Jennifer Schultz Nelson
Extension Educator, Horticulture
Plant lovers will not think it strange when I say that when I first saw a paperbark maple, it was love at first sight. My first encounter with the paperbark maple was in graduate school at the University of Illinois at Urbana-Champaign. Like some cheesy romance novel, I saw this particular tree near Bevier Hall a few times a week, fell in love with it, and didn't even know its name.
Later I learned that this tree was a paperbark maple, Acer griseum, a tree native to central China. The tree I had loved near Bevier Hall was slated to be moved to make room for new construction. This was no small feat, as the tree easily stood twenty feet tall and its branches reached at least fifteen feet across. Paperbark maples grow very slowly, so a specimen this large was worth trying to save.
A few of my classmates and professors and I regularly checked on the process of moving this prized tree. The root ball was enormous! I got to climb down in the hole to check it out first hand. It was taller than me, which is not all that tall for a person, but very tall for a root ball.
The day came for the big move, and we watched a large crane attempt to move the tree out of its hole. At first the tree wouldn't budge, but the crane started to come up off the ground! Eventually the crane operator was able to move the tree from its hole to a flat bed truck.
The tree was transported to its present location north of the Ag Engineering building, planted and carefully monitored. So far the tree appears to be happy in its new home.
Why do I love this tree so much? Well for one, it is absolutely beautiful. What struck me first about this tree was the bark, from which it gets its name. The term "paperbark" refers to this tree's exfoliating orange-red bark, much like that of a river birch tree.
The tree also has an outstanding form in the landscape. It may be grown as a multi-stemmed or single trunk specimen, but either way it has a very pleasing rounded shape. This outstanding form paired with the orange-red exfoliating bark is particularly striking against snow in the winter.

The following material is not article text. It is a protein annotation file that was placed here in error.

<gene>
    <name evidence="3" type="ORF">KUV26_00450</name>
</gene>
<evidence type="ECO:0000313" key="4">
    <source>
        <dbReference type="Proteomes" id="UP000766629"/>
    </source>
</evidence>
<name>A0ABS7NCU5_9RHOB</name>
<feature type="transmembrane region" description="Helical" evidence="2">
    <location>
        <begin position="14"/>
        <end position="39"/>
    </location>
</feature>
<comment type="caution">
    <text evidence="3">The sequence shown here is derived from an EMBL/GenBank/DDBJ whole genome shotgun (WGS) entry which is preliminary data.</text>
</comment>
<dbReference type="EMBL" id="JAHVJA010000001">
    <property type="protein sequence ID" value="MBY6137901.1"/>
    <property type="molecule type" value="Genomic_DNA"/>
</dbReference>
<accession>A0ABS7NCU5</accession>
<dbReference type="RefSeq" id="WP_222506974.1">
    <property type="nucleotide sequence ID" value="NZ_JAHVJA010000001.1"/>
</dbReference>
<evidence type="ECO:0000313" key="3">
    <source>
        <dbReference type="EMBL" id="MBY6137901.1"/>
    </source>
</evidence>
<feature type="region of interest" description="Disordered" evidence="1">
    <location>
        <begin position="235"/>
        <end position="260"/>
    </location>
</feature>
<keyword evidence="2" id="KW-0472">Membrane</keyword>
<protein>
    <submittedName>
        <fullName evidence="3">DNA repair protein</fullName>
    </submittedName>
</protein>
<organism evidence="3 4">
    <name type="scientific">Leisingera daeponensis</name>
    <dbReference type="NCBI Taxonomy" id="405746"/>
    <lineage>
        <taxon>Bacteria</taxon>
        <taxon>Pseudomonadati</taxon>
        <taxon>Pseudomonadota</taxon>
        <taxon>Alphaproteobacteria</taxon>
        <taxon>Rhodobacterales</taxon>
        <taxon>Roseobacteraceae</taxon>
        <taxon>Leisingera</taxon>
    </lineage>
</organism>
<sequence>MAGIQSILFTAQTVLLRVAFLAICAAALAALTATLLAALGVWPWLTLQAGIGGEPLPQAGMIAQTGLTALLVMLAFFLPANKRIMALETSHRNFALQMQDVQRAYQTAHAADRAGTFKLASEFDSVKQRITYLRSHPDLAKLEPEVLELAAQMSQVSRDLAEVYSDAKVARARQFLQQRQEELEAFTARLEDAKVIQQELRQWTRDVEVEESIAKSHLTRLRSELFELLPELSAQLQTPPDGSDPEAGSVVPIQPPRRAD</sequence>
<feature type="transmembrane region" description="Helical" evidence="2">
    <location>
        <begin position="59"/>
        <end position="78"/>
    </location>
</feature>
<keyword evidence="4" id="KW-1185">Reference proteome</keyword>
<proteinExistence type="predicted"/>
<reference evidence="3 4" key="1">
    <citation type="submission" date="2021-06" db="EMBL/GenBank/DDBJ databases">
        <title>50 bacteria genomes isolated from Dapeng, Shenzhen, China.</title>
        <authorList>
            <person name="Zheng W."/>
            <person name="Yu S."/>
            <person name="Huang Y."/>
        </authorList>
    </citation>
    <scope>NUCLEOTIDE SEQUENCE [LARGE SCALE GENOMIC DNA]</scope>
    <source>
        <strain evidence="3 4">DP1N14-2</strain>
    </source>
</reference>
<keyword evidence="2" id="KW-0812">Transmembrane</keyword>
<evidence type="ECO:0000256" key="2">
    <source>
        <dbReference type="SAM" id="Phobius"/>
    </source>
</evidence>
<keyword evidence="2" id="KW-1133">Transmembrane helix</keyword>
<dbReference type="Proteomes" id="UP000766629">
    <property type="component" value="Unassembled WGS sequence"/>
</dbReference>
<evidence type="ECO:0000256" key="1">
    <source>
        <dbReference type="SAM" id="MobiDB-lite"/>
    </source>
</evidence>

The leaves are compound and composed of three leaflets, making the leaves seem differently shaped and smaller than other maples at first glance. If you overlap the edges of the leaflets and trace the outer edge, the shape will resemble what we traditionally recognize as a maple leaf. The paperbark maple is one of the last trees to turn color in the fall, typically a shade of red.
The paperbark maple makes a fruit called a samara, as do other maples. I grew up calling these "helicopters" --our silver maple trees produced thousands. I know the correct term, but I still think "helicopter" when I see them, even on the paperbark maple.
Unlike other maples, most of the seed produced by the paperbark maple is sterile; they are incapable of growing. Botanically this is called parthenocarpy, which means the plant produces seedless fruit. So the good news is that you won't spend hours yanking up paperbark maple seedlings from nearby flower beds, unlike other maples which sow thousands of seeds which germinate quickly everywhere you don't want them.
However, this lack of viable seed is what makes paperbark maples very difficult to propagate. Only 1 to 8% of seed is actually viable-- able to produce a seedling. Of those seeds that do germinate, there is a high level of seedling mortality. So a lot of work goes into getting a few good seedlings.
Propagation by cuttings is the primary method of producing trees for the nursery trade. Far fewer are produced via seedlings, or by grafting onto other maple rootstock.
This difficulty with propagation contributes to the high price tag on paperbark maple, but so does its slow growth rate. It will reach a height of twenty to thirty feet, but takes many years to do so. A relatively small paperbark maple tree is likely to be a lot older compared to faster growing species. Each year that a tree must be cared for in a nursery adds to its cost to the consumer.
We learned the hard way that paperbark maples will tolerate a wide range of soil types, and prefer moist well-drained soil, but there is a fine line between moist and too wet. Our first paperbark maple was planted right before we sodded our yard, and it was a goner after the heavy watering required by newly laid sod.
Our second tree seemed to have a better shot at survival. We planted it in the early fall, it looked great, then the ice storm of 2006 hit. After that storm I found the tree laying on the ground; the stakes we had strategically placed to brace the tree against the high winds typical at our house had broken in half. I carefully re-staked the tree and crossed my fingers.
The tree leafed out the following spring, but died shortly after leafing out. I dug it up to try and do a plant autopsy. One side of the tree had no roots. It was not that the ice storm had broken the roots, there were no roots to begin with. That explained why the tree fell during the ice storm. It had no roots to hold it in place! Even if the ice storm hadn't toppled it over, its days were numbered.
Figuring the third tree had to be a charm, we bought a container grown tree rather than balled and burlapped, simply because it was much more affordable. Although the tree was much smaller than the previous two, it is thriving today. I don't think its survival had anything to do with it being in a container vs. balled and burlapped, but I'm much happier with a small tree that is alive than a big dead tree in my front yard!